Remember, the prize itself can be the theme for the contest, as with the legendary “best job in the world” campaign from Tourism Queensland. The best contests have prizes that tie directly back to the company itself. This becomes particularly important when you consider the downstream results of this effort. You want to activate and attract people who are genuinely interested in your business, not just “contest hunters” who enter everything they can find. If you sell fishing gear, give away fishing gear as a prize, not an iPad.

Editorial Calendar

Here’s where you map out (via Excel, a custom Google calendar, and/or your social media management software) all the social media posts, email messages, advertising support, and other communications about your promotion. You don’t necessarily have to write all of the messages in advance—although it’s not a bad idea, and your legal team may require it. Remember that your social media contest (and corresponding communications) has five phases: pre-launch, launch, last chance, completion, and winners. You need to plan multiple messages across multiple platforms for each phase.

Seeding Strategy

This applies to the pre-launch and launch phases of your social media contest. This is where you figure out how to give your promotion the best chance of lift-off in the critical early days of the promotion. What you’re trying to do here is make sure that the people who already love you, and the people who have a disproportionate number of social connections, are fully aware of the contest and are ready to participate and spread the word the minute the promotion begins. This could include special “Shh, Coming Soon” emails to key customers and social influencers, making sure all employees are aware of the event and other opportunities.

Remember: You do not want to “soft launch” a contest. This is especially true on Facebook, where the algorithm dictates that slow starters get buried.

Amplification Strategy

With the exception of simple Twitter contests and basic Facebook contests that are managed within your timeline, you will probably need some sort of amplification to ensure that your contest has the reach (and garners the attention) you desire. This may include Facebook and Instagram ads (think about custom audiences ads shown only to your email subscribers), Facebook promoted posts, Twitter promoted tweets, ad opportunities on Pinterest, amplification networks like Outbrain, Taboola, and Stumble, and other options. Remember that even if your contest takes place on one platform, you can use multiple platforms to amplify it.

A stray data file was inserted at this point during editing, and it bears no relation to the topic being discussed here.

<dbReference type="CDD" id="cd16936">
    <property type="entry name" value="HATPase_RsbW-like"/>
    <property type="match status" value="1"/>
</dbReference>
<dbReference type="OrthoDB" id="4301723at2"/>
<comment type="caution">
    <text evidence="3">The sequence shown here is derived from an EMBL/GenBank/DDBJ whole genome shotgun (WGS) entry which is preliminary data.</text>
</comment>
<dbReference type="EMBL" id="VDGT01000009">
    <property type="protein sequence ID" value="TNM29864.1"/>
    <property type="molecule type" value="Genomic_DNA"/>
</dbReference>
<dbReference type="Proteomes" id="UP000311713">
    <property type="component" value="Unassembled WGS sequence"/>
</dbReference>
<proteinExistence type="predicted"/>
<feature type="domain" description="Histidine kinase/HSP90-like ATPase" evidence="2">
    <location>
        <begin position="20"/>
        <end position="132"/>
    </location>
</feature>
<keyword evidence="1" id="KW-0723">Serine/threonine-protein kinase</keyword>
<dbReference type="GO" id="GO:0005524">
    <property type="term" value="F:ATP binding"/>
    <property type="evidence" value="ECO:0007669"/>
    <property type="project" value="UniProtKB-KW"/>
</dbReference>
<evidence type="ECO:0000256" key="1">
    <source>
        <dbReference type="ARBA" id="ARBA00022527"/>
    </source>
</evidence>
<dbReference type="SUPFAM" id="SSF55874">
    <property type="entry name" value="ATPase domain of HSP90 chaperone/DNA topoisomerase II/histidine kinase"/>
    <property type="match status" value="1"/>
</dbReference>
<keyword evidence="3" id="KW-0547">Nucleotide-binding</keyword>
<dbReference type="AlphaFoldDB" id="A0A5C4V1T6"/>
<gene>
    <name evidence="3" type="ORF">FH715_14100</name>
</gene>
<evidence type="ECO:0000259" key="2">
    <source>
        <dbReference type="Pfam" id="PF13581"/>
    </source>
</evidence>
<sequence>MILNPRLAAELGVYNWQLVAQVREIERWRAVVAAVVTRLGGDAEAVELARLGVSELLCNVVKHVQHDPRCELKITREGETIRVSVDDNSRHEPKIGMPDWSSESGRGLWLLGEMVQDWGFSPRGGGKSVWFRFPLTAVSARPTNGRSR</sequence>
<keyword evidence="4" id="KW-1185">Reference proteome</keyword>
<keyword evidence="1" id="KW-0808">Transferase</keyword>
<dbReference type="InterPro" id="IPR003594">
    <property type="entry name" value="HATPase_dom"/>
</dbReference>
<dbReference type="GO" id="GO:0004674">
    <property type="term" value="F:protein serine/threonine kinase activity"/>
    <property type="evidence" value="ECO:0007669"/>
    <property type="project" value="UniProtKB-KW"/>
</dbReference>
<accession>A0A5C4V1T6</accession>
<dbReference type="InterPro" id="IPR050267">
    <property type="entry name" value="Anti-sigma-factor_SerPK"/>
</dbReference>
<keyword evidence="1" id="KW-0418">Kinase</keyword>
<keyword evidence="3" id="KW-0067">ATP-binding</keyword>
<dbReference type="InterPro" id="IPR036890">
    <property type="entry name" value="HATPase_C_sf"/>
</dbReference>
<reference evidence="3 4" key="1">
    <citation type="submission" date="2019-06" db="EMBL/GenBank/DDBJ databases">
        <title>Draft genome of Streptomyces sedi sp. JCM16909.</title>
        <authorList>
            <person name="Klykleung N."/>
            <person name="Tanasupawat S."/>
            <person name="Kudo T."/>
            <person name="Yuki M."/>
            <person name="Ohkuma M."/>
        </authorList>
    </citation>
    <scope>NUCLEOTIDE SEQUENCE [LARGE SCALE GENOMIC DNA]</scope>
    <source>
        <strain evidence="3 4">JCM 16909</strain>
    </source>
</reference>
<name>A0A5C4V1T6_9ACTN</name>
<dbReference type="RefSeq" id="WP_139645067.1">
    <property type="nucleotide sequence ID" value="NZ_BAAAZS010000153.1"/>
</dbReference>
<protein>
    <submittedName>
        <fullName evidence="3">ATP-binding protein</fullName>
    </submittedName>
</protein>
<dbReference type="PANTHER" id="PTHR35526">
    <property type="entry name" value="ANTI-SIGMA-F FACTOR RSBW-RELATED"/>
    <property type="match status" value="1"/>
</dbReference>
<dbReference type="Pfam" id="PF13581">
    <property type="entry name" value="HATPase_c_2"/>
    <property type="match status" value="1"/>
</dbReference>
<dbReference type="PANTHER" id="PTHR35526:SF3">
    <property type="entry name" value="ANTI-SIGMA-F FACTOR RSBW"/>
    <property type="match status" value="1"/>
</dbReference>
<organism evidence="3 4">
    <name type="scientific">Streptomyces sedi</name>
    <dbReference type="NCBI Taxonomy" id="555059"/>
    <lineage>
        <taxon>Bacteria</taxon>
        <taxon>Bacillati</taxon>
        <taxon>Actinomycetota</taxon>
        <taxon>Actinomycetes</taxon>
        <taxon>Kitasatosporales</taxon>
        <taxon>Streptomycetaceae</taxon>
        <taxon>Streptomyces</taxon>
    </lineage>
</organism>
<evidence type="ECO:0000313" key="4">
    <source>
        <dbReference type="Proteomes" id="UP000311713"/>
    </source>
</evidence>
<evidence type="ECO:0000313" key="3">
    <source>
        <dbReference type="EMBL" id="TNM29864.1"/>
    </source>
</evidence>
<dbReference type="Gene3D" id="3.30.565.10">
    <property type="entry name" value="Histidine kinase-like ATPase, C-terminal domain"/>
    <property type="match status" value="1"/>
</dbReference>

I purposefully put rules and legal advice tenth on this list because I have found it is much easier to have legal weigh in on the entirety of the program (including seeding, editorial, amplification) all at once, instead of having them look at the mechanism and prizes first, and then going back to them later with a second round of inquiries about the other elements. As with the design team, make legal’s job easier by giving them the total picture up-front. Be proactive by doing your research first on what each venue allows for contests, and have the links ready to share with legal. (Here’s Facebook’s Pages Terms.) It’ll make them happy, and you absolutely want to keep them on your side.

Community Management